I have a friend who didn’t eat meat for a decade.
Recently she decided to add it back to her diet, but with one stipulation. When we discuss which restaurant to go to, she’ll say: “I want to make sure they have happy meat.”
Whenever she says this it makes me smile, but lately I hear myself saying it, too. It’s a useful shorthand for the things that concern me most, about the animals that die to nourish me. I want to know that they didn’t suffer unduly—not frightened, not in drawn-out pain—but even more I want to know that they had a decent life first: not sick, not drugged inappropriately, not confined to the point that they cannot stand up, extend their wings or turn around. This means that I try to buy beef and pork from animals raised on pasture and chicken from operations that make a commitment to animal welfare.
But, of course, there are complexities. In the US, high-welfare meat is expensive. (It is in Europe too, but all meat is more expensive there.) I have the luxury of buying it because I can afford it—but that troubles me, since I think nourishing food should be a universal right and not a class privilege. It troubles me more that what we think of as more-sustainable meat may not in fact be sustainable, because the availability of pastures suitable for raising meat animals is shrinking. The demand for meat is rising: The new middle classes of India and China have every intention of eating as the West eats as soon as they can afford to do so. And as the population rises toward the much-discussed “coming 9 billion” due in 2050, the pressure on meat production becomes more intense. (If you haven’t yet, you should read Jon Foley’s cover story in the April National Geographic magazine for an illuminating discussion of the chokepoints of food production.)
I’ve been thinking about these conundrums a lot lately, not just because I eat meat fairly often, but because I have been visiting farms for months as part of a project supported by the Knight Science Journalism program at MIT. As I’ve toured large and small farms, conventional, organic, grass-fed and beyond grass-fed, I keep hearing a quip my father used to make. It goes like this: “You can have it accurate, fast, and cheap. Pick two.” The farm version I hear in my head is: You can have high volume, low antibiotic use and high welfare—but not all of them.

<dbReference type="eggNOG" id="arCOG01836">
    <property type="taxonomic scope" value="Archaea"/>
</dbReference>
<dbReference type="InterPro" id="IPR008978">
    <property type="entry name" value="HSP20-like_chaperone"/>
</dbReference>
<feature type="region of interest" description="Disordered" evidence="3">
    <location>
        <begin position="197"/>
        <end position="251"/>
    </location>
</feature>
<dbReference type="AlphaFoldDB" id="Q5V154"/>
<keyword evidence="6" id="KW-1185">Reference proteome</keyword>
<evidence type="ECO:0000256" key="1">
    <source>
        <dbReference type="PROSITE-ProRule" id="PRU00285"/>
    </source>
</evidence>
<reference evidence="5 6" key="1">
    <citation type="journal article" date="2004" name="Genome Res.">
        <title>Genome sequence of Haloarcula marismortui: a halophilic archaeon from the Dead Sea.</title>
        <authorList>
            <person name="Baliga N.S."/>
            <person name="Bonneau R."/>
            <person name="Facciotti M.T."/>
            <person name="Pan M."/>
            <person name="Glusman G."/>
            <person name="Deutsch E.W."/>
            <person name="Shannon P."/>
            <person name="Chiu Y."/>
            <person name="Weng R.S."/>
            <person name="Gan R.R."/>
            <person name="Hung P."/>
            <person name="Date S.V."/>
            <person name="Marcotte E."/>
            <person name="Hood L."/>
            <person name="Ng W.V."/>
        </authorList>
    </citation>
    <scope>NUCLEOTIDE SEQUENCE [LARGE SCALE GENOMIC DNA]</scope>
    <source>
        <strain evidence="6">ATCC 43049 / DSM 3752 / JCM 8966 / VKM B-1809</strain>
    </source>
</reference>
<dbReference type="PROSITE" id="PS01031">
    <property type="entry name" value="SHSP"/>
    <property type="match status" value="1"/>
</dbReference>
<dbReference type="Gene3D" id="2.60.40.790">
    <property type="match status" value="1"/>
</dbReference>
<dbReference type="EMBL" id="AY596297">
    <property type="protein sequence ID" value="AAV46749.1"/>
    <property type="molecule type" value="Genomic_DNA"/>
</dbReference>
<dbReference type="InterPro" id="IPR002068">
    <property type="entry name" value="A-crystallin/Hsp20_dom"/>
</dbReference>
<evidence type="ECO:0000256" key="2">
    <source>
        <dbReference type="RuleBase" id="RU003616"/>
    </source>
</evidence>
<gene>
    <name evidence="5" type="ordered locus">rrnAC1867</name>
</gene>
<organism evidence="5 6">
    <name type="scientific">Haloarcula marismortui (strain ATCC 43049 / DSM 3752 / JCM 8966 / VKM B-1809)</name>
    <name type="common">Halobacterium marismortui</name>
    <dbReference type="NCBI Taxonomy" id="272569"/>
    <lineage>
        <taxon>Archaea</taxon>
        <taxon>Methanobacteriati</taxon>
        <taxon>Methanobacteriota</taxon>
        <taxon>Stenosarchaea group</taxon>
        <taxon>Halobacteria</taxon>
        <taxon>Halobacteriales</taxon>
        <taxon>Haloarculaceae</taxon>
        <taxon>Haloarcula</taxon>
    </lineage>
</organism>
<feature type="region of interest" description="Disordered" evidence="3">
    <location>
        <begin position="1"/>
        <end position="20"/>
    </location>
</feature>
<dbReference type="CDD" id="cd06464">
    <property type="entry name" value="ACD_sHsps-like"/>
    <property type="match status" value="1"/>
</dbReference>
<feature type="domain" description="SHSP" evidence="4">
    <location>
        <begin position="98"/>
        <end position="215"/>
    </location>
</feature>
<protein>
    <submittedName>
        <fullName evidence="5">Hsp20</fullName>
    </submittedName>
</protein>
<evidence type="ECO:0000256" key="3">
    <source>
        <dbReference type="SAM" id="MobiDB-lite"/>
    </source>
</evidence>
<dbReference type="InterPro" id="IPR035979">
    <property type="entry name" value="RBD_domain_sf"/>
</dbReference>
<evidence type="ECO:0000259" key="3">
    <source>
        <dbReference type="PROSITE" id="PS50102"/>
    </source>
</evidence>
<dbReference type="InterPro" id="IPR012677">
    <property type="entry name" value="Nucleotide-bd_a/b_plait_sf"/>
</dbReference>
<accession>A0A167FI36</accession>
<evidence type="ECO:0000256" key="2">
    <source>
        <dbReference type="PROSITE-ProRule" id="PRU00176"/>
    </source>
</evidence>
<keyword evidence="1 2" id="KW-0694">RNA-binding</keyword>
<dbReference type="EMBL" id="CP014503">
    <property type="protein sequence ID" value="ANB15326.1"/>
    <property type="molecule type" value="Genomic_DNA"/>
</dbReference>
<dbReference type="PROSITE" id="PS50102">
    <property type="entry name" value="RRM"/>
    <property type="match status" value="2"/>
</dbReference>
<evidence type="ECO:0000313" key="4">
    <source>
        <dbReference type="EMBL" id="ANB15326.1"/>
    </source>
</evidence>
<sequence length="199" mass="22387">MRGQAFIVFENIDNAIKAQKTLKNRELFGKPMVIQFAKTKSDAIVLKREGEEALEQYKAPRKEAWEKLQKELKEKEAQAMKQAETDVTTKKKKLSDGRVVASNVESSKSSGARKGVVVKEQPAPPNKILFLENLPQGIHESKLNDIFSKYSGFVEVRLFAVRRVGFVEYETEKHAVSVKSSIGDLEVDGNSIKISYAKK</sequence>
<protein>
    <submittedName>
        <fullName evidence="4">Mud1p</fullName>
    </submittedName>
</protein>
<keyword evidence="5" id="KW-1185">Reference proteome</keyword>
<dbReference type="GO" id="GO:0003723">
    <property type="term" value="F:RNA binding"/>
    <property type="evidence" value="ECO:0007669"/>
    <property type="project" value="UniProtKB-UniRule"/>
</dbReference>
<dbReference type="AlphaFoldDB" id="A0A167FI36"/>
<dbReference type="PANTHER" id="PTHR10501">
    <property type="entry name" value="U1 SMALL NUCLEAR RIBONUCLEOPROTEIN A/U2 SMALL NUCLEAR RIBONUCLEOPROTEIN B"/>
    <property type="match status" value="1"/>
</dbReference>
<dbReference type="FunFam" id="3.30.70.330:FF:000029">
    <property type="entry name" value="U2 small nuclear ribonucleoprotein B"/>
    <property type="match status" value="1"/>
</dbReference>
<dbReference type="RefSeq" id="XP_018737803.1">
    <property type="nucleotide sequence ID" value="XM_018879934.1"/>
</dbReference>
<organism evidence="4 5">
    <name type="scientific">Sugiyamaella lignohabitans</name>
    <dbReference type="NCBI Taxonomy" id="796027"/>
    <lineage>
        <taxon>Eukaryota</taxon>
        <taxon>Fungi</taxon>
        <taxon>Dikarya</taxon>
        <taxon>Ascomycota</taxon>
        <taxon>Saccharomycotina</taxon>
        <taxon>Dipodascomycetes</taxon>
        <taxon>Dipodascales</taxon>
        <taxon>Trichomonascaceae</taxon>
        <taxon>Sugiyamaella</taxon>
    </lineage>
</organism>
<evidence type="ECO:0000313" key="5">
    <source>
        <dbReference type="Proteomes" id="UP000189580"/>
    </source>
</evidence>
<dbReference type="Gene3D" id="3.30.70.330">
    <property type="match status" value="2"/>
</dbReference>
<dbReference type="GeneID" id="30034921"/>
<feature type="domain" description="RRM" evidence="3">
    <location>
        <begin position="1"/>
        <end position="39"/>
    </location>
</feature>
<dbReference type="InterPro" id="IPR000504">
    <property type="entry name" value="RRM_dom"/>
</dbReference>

Or can you?
On Wednesday, I described in Slate an experimental chicken-raising facility whose creators believe you can have all three. The facility, built by the Dutch company Vencomatic, seeks to solve the problem of raising meat chickens humanely in a climate zone that experiences cold winter temperatures and not much sunlight — which describes not only western Europe, but the northern part of the US. (It’s no accident that the largest pastured chicken operations in the US are in Georgia and southern California; it’s warm there.) Vencomatic’s solution is something that they call “Patio,” but that looks to visitors like a warehouse, or maybe The Matrix with poultry. The chickens are hatched and raised in stacked shelf-like units. They never go outside. But: They survive at higher rates than conventional birds, they are healthier and less stressed, and when I got up close, they looked perky and unskittish. Plus, in six years, not one of the 1.26 million chickens grown there has received an antibiotic.
Here’s an inside look at Patio:
Is that what the future of chicken—and of a virtuous chicken farm — looks like?
It’s a good time to ask the question, because several nonprofit groups that look after the welfare of farm animals are turning their attention to broiler chickens. At the end of last year, the ASPCA launched The Truth About Chicken: a campaign, backed by a detailed study, that criticizes the poultry industry for the genetics and growth rates of conventional chicken. Eyebrow-raising factoid: In 1923, it took 16 weeks to raise a chicken to market weight. Today it takes 6 weeks — and “market weight” is double what it used to be.
If you want to buy higher-welfare or antibiotic-free chicken, there are mechanisms to do that: You can buy from a farm or a cooperative, or you can patronize a retailer such as Whole Foods that publicizes its welfare standards. (If you go to Whole Foods, look for the “5 step” ratings at the meat counter.) But finding higher-welfare chicken is a challenge if you eat out, as most Americans do. What do you do if you want restaurants to buy higher-welfare chicken (and if you don’t want to be the people in that Portlandia sketch, because, don’t be those people)?
Last week, the United States arm of the nonprofit Compassion in World Farming started trying to provide an answer. They launched a “Better Chicken Initiative”, backed by celebrity chef and campaigner Jamie Oliver, to ask restaurants and other food-service establishments to buy chicken whose raising includes space, exercise and exposure to natural light. Here’s what their campaign looks like:
In light of these new campaigns, it’s interesting to look at a system like Vencomatic’s, and ask whether it sufficiently solves the welfare problem, or whether raising chickens at high volume without antibiotics is good enough. (Leah Garces, U.S. director of Compassion in World Farming, told me that systems such as Patio might be halfway to what that group wants to see.) It’s undeniable though that as we move toward a larger population with a bigger appetite for meat, other methods of meat production will have to be attempted, and perhaps a system like this points the way.